Censors suspend two journals' publishing licences
The two-time Burma Film Academy award-winning actress was accused of slapping and attempting to strangle Aye Thu San after the reporter asked her about her private life. The first hearing was held at Yankin Townhsip court in Rangoon on 25 May 2010, at which the complainant and one eyewitness testified. The next hearing was set for 27 May.
The Ministry of Information's Press Registration and Scrutiny Division (censor) office at Bahan Township in Rangoon posted a notice that the publishing licenses of "The Voice" and "The First Music" had been suspended temporarily starting 22 May, a journalist said.
"The Voice" weekly journal's issue, released on 22 May, reported that "Seven Days" journal reporter Aye Thu San had filed assault charges against Htet Htet Moe Oo and also printed a transcript of the interview during which the assault was alleged to have occurred.
Similarly, "First Music" journal reported on the filing of the lawsuit along with a photo of the crying reporter.
The duration of the suspension was as yet unclear but a reporter from "The Voice" who requested anonymity told Mizzima it would last one week.
In a phone interview, an officer from the censor's office told Mizzima: "It's not because of the news concerning Htet Htet Moe Oo (. . .) (the journals) have time and again ignored our warnings on censored news by publishing (the cut items) and now (the ban) coincided with this news (about the alleged assault)."
All Burmese publications are required by the State Peace and Development Council's (Burma's ruling junta) laws to submit and receive approval from the censor's office for their front and back pages on A3 paper before the publications go to print. Censorship and deleting of news articles are arbitrary and has led to headaches, disappointment and often jail terms for many journalists.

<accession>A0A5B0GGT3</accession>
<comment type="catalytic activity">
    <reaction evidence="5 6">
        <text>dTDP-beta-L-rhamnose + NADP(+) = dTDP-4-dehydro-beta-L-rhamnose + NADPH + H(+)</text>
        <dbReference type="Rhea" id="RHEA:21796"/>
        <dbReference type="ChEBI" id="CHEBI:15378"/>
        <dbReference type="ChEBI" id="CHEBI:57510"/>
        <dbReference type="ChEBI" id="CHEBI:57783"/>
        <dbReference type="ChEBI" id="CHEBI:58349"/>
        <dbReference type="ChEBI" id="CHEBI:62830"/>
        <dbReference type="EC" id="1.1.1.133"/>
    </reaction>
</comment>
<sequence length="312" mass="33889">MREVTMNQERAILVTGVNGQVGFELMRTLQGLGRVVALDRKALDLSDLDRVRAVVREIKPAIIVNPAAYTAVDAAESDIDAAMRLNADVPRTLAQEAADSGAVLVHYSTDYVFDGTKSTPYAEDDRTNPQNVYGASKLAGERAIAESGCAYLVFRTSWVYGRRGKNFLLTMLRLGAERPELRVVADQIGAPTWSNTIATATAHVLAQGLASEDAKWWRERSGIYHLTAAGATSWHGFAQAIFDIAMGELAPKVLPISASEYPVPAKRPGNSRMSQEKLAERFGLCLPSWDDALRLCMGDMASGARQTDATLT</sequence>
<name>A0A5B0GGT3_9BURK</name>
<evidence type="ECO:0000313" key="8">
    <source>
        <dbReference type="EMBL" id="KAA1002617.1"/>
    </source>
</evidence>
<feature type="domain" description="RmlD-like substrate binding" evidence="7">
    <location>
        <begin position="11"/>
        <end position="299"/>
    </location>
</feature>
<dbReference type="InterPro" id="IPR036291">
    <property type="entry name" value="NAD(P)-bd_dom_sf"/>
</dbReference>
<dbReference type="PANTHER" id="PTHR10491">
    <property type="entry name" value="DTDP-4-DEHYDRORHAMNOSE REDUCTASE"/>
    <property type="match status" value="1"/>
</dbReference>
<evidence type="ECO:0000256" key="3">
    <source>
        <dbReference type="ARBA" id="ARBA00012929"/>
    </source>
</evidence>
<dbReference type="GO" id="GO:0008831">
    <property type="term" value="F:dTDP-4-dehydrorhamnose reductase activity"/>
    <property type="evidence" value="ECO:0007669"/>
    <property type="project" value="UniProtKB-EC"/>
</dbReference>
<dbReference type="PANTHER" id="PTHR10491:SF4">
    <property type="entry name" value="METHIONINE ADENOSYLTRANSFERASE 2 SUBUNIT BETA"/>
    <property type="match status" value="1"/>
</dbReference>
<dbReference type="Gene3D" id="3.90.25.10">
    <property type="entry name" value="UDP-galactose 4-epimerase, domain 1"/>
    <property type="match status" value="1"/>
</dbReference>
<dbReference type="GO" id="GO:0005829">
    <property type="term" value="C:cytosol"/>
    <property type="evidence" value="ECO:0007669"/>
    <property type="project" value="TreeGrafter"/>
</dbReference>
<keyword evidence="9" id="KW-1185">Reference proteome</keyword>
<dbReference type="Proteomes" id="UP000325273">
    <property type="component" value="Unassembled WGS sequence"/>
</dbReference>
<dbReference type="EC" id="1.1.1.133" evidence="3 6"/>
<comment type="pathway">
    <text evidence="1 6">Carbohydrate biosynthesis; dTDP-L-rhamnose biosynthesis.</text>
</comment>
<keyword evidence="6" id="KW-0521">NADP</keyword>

Members of the Burmese press often ridicule the censor's office, speaking of it as the "Press Kempeitai", after the notorious Japanese military intelligence, units of which were active in Burma during the Japanese occupation in the Second World War.
"We are issued warnings when we publish forbidden photos and news reports or photos and illustrations on the front page that we have been told to print inside," an editor said. "They usually suspend our publishing license for one to two weeks if such warnings have accumulated two or three times."
If a person who is the subject of such items presents a protest letter on a news report to the censor's office, the board sometimes bans the journal that published it. Htet Htet Moe Oo, however, denied filing such a complaint.
Ye Naing Moe, a journalist based in Rangoon, said publication of these reports should be allowed by the censor's office as a matter of public interest.
"The public should know the case of a reporter being assaulted in public while she was doing her job," he said. "This is not just a case of a conflict between two people; it's a case concerning the role of a reporter in society."